Men are from Napa. Women are from Italy.
It’s not as though the wine world is vastly different from other fields. In much the same way that most self-described “Star Trek” geeks and fantasy-football geeks are men who love to immerse themselves in a topic and learn every arcane detail about it, most wine geeks are of the male persuasion.
They feed their hunting-and-gathering instincts by boning up on vintage and ratings charts. Once honed in, they tend not to stray far from their targets, experts say.
“Men seem to find a comfort zone and stay in it,” said Kowalski. “They’ll say something like ‘I drink California cabernet, I always have, I can read the label and understand it, that’s what I want.’ They tend to be intimidated about venturing into other countries, where they don’t understand the labels.”
Within that comfort zone, though, men tend to think quantity as well as quality. Although women purchase most of the wine in this country (57 percent in 2006, according to the Adams Wine Handbook), men are more predisposed toward stocking up.
“If there’s a particular wine or vintage that they like, men have a slightly stronger instinct to purchase a case of that wine,” said France 44 vice president and partner David Anderson. “Women will purchase wine by the case, but it will be assorted wines, half red and half white, or 12 different bottles.”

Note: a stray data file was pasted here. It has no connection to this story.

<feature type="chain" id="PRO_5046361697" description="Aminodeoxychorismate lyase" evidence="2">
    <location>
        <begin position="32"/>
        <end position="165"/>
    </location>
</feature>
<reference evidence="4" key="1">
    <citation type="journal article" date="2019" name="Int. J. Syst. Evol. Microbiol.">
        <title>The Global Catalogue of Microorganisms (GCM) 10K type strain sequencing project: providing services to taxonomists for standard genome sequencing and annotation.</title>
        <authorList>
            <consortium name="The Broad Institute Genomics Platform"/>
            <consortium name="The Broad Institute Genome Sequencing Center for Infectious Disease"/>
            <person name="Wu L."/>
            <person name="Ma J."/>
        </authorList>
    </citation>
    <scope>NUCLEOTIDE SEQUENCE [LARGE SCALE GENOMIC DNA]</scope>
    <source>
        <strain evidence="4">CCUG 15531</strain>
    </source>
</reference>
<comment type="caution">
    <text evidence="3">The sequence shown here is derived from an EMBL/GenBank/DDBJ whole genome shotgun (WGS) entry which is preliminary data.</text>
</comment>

Meanwhile, the knowledge gap is dwindling. Wine classes at Surdyk’s and France 44 are split down the middle gender-wise, store officials say. More books are describing and contextualizing wine in nontraditional fashion, including MacLean’s “Red, White and Drunk All Over” and Leslie Sbrocco’s “Wine for Women.”
“It’s time to quit talking about wine in terms that nobody can understand,” said Sbrocco. “That’s why I talk about wines as fabrics — a great merlot is like drinking cashmere or riesling is like a spring dress — or as people, like ‘This wine is Gérard Depardieu, thick and brooding.’
“It’s all about finding a way to communicate with people in a way that makes sense to them. And if numbers make sense to men and wardrobe references make sense for women, that’s fine. There is no wrong in wine.”
What’s in a label? A lot